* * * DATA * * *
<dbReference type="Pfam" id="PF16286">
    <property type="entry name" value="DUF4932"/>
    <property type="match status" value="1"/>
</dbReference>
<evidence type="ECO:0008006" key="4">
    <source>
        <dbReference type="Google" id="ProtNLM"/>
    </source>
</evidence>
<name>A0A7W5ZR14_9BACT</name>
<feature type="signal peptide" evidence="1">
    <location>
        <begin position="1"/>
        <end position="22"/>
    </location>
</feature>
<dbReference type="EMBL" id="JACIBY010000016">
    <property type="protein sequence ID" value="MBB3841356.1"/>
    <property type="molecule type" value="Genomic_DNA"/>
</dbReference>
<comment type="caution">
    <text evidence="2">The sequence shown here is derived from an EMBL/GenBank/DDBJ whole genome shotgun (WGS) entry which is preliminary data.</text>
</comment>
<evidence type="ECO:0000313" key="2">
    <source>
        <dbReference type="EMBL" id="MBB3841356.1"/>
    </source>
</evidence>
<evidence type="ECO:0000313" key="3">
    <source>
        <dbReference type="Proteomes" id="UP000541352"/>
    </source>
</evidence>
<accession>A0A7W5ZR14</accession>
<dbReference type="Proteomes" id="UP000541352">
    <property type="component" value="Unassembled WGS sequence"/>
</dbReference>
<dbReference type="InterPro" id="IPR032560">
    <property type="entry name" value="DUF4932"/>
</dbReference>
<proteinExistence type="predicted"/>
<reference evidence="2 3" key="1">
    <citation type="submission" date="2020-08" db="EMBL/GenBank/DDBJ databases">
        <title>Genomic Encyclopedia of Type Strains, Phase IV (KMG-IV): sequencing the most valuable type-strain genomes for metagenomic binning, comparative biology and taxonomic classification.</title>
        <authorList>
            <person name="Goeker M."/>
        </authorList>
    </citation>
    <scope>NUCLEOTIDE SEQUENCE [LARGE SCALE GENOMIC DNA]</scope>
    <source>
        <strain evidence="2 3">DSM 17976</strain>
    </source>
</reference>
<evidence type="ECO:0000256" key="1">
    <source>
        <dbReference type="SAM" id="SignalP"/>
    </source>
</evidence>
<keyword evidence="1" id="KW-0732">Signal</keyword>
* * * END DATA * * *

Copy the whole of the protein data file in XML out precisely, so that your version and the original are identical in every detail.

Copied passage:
<dbReference type="Pfam" id="PF16286">
    <property type="entry name" value="DUF4932"/>
    <property type="match status" value="1"/>
</dbReference>
<evidence type="ECO:0008006" key="4">
    <source>
        <dbReference type="Google" id="ProtNLM"/>
    </source>
</evidence>
<name>A0A7W5ZR14_9BACT</name>
<feature type="signal peptide" evidence="1">
    <location>
        <begin position="1"/>
        <end position="22"/>
    </location>
</feature>
<dbReference type="EMBL" id="JACIBY010000016">
    <property type="protein sequence ID" value="MBB3841356.1"/>
    <property type="molecule type" value="Genomic_DNA"/>
</dbReference>
<comment type="caution">
    <text evidence="2">The sequence shown here is derived from an EMBL/GenBank/DDBJ whole genome shotgun (WGS) entry which is preliminary data.</text>
</comment>
<evidence type="ECO:0000313" key="2">
    <source>
        <dbReference type="EMBL" id="MBB3841356.1"/>
    </source>
</evidence>
<evidence type="ECO:0000313" key="3">
    <source>
        <dbReference type="Proteomes" id="UP000541352"/>
    </source>
</evidence>
<accession>A0A7W5ZR14</accession>
<dbReference type="Proteomes" id="UP000541352">
    <property type="component" value="Unassembled WGS sequence"/>
</dbReference>
<dbReference type="InterPro" id="IPR032560">
    <property type="entry name" value="DUF4932"/>
</dbReference>
<proteinExistence type="predicted"/>
<reference evidence="2 3" key="1">
    <citation type="submission" date="2020-08" db="EMBL/GenBank/DDBJ databases">
        <title>Genomic Encyclopedia of Type Strains, Phase IV (KMG-IV): sequencing the most valuable type-strain genomes for metagenomic binning, comparative biology and taxonomic classification.</title>
        <authorList>
            <person name="Goeker M."/>
        </authorList>
    </citation>
    <scope>NUCLEOTIDE SEQUENCE [LARGE SCALE GENOMIC DNA]</scope>
    <source>
        <strain evidence="2 3">DSM 17976</strain>
    </source>
</reference>
<evidence type="ECO:0000256" key="1">
    <source>
        <dbReference type="SAM" id="SignalP"/>
    </source>
</evidence>
<keyword evidence="1" id="KW-0732">Signal</keyword>